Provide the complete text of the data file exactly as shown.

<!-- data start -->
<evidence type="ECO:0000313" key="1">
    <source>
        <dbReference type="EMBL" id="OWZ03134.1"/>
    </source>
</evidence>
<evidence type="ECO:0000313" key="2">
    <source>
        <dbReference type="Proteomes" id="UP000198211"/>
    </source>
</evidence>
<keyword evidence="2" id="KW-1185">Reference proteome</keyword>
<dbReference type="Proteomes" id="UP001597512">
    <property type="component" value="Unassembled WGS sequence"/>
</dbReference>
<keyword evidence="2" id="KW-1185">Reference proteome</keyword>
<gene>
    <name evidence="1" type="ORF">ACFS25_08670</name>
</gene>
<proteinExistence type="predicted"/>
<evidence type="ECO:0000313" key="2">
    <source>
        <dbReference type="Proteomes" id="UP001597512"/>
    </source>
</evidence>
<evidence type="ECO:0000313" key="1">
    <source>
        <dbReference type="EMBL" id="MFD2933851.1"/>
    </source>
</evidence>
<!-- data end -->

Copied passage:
<evidence type="ECO:0000313" key="1">
    <source>
        <dbReference type="EMBL" id="OWZ03134.1"/>
    </source>
</evidence>
<evidence type="ECO:0000313" key="2">
    <source>
        <dbReference type="Proteomes" id="UP000198211"/>
    </source>
</evidence>
<keyword evidence="2" id="KW-1185">Reference proteome</keyword>
<dbReference type="Proteomes" id="UP001597512">
    <property type="component" value="Unassembled WGS sequence"/>
</dbReference>
<keyword evidence="2" id="KW-1185">Reference proteome</keyword>
<gene>
    <name evidence="1" type="ORF">ACFS25_08670</name>
</gene>
<proteinExistence type="predicted"/>
<evidence type="ECO:0000313" key="2">
    <source>
        <dbReference type="Proteomes" id="UP001597512"/>
    </source>
</evidence>
<evidence type="ECO:0000313" key="1">
    <source>
        <dbReference type="EMBL" id="MFD2933851.1"/>
    </source>
</evidence>